The Ackermann-Péter function is defined as:

```
A : ℕ × ℕ → ℕ
A(0, n) = n+1
A(m+1, 0) = A(m, 1)
A(m+1, n+1) = A(m, A(m+1, n))
```

Famously, it is not expressible as a primitive recursive function. However, in lecture I showed my students that it *is* possible to define this function in Gödel's T. That is to say, the Ackermann-Péter function is nevertheless "higher-order primitive recursive". However, I didn't have time to really explain where the definition I supplied them with came from, an issue I wanted to rectify with this blog post.

The best way to explain it is to show how the definition in Gödel's T can be derived from the original definition. To do so, let's start by writing `A`

in a curried style:

```
A : ℕ → ℕ → ℕ
A 0 n = n+1
A (m+1) 0 = A m 1
A (m+1) (n+1) = A m (A (m+1) n)
```

Note that the pair of clauses for `A (m+1)`

look like a primitive recursive definition over the second argument. Following this idea, let's abuse notation and define a function `B`

which is used instead of the direct call to `A (m+1)`

:

```
B : ℕ → ℕ → ℕ
B m 0 = A m 1
B m (n+1) = A m (B m n)
A : ℕ → ℕ → ℕ
A (0) n = n+1
A (m+1) n = B m n
```

This looks a bit like we are going backwards: to define `B`

, we needed to use mutual recursion. Unfortunately, this is not a feature of Gödel's T. However, note that our definition of `B`

only uses its `m`

argument to pass it to `A`

. As a result, if we pass `B`

the function `A m`

as an argument, we can both remove the `m`

argument and the mutual recursion with `A`

:

```
B : (ℕ → ℕ) → ℕ → ℕ
B f 0 = f 1
B f (n+1) = f (B f n)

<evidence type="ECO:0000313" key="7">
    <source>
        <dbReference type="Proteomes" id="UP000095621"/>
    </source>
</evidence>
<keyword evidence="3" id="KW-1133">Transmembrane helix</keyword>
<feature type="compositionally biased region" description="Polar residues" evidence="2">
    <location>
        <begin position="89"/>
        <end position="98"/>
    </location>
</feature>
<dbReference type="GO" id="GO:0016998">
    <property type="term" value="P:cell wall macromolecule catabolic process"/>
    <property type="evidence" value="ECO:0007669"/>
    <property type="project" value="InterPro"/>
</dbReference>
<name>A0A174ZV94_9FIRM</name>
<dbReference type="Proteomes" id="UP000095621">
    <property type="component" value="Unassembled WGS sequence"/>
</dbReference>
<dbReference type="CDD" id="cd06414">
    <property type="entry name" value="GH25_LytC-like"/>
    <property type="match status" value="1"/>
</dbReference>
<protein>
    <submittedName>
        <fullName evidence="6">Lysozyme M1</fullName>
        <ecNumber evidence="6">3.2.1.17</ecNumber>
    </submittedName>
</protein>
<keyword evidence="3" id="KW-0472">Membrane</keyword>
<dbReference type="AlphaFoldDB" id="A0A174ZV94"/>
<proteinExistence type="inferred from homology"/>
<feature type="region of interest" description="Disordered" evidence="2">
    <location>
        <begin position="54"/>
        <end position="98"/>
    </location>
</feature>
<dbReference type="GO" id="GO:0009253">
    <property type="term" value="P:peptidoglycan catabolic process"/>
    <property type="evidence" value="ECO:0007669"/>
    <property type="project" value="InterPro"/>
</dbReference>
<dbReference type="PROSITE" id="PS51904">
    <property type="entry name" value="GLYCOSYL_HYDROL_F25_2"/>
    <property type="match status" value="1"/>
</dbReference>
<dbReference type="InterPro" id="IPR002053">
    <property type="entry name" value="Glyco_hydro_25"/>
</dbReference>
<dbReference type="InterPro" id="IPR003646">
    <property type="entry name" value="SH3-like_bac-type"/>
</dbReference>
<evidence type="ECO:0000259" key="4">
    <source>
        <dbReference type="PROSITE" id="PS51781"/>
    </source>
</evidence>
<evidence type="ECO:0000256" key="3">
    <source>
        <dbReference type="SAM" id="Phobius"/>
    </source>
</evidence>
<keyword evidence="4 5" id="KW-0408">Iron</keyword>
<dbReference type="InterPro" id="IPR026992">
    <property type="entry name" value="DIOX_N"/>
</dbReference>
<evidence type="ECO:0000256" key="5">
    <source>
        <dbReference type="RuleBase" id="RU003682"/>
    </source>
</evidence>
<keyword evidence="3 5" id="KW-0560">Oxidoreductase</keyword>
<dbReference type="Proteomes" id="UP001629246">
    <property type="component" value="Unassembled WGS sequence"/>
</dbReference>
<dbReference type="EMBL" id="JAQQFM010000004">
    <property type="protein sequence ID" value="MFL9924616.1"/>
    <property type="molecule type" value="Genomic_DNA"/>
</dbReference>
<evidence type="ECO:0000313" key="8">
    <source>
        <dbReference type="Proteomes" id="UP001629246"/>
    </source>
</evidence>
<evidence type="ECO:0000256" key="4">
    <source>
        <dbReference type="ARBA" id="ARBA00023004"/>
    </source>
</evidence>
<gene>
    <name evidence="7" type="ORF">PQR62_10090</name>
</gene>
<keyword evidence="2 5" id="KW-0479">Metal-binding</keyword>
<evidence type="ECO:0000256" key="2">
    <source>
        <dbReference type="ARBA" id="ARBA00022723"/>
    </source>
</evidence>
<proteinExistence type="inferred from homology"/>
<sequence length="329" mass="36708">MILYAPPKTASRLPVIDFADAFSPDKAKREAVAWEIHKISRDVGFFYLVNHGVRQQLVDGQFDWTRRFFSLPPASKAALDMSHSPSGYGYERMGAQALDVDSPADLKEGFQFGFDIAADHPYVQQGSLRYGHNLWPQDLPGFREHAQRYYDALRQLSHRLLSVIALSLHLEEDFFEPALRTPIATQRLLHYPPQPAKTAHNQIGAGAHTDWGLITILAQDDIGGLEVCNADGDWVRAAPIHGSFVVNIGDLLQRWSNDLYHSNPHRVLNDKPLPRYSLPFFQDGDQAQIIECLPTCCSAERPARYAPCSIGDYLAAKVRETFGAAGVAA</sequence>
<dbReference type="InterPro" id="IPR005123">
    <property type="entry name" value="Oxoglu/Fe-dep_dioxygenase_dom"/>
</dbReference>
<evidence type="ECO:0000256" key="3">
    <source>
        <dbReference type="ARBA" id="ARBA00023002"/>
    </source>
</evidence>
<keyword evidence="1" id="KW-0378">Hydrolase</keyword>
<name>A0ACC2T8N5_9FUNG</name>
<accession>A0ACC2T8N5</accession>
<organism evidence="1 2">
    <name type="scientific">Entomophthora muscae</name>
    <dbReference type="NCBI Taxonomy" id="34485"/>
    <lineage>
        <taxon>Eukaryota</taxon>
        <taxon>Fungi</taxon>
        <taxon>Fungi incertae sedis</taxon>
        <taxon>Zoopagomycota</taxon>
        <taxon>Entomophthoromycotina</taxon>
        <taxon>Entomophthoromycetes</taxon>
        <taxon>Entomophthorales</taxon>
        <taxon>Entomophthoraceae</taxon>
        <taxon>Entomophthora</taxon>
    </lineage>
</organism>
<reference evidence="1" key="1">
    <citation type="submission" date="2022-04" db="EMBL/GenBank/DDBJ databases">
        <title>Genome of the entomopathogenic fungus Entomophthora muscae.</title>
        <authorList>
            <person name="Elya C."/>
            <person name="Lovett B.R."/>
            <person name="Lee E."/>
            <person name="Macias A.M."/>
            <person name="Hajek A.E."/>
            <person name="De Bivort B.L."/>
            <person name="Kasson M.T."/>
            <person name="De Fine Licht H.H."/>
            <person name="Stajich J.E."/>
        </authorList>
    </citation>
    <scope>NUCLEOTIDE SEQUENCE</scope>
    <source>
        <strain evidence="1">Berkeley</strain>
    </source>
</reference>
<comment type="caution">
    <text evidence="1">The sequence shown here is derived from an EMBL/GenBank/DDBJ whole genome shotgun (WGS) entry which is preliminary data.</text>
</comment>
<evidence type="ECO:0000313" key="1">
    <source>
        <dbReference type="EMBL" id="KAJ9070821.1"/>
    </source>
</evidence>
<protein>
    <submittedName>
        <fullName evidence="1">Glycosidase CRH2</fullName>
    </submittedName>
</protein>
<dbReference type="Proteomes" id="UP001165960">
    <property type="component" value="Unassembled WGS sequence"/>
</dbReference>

A : ℕ → ℕ → ℕ
A (0) n = n+1
A (m+1) n = B (A m) n
```

These are two independent, iterative functions now! We could stop right here, and turn them from functional equations into terms in Gödel's T, except that I find the first clause of `B`

, that `B f 0 = f 1`

a bit inelegant. Let's define a new function, `repeat`

:

```
repeat : (ℕ → ℕ) → ℕ → (ℕ → ℕ)
repeat f 0 = id
repeat f (n+1) = f ∘ (repeat f n)
```

The call `repeat f n`

just defines the `n`

-fold self-composition of the function `f`

. I like this more than the raw definition of `B`

, since it is a fairly mathematically natural notion. However, we can still use `repeat`

to define `B`

:

```
B : (ℕ → ℕ) → ℕ → ℕ
B f n = repeat f n (f 1)
```

Putting this all together, we can define the whole Ackermann-Péter function as:

```
repeat : (ℕ → ℕ) → ℕ → (ℕ → ℕ)
repeat f 0 = id
repeat f (n+1) = f ∘ (repeat f n)
B : (ℕ → ℕ) → ℕ → ℕ
B f n = repeat f n (f 1)
A : ℕ → ℕ → ℕ
A (0) n = n+1
A (m+1) n = B (A m) n
```

Since `B`

is neither recursive, nor used more than once, it hardly makes sense as a separate definition. So we can inline it and get:

```
repeat : (ℕ → ℕ) → ℕ → (ℕ → ℕ)
repeat f 0 = id
repeat f (n+1) = f ∘ (repeat f n)
A : ℕ → ℕ → ℕ
A (0) n = n+1
A (m+1) n = repeat (A m) n ((A m) 1)
```

Note that the right-hand-side of the `A (m+1) n`

clause only contains occurences of `A m`

. Hence, we can write this whole thing as a primitive iteration.

```
repeat : (ℕ → ℕ) → ℕ → (ℕ → ℕ)
repeat = λf:ℕ → ℕ. λn:ℕ. iter(n, 0 → id,
S(r) → f ∘ r)
A : ℕ → ℕ → ℕ
A = λm:ℕ. iter(m, 0 → (λn:ℕ. S(n)),
S(r) → (λn:ℕ. repeat r n (r 1)))
```

And this is just the definition I gave in lecture!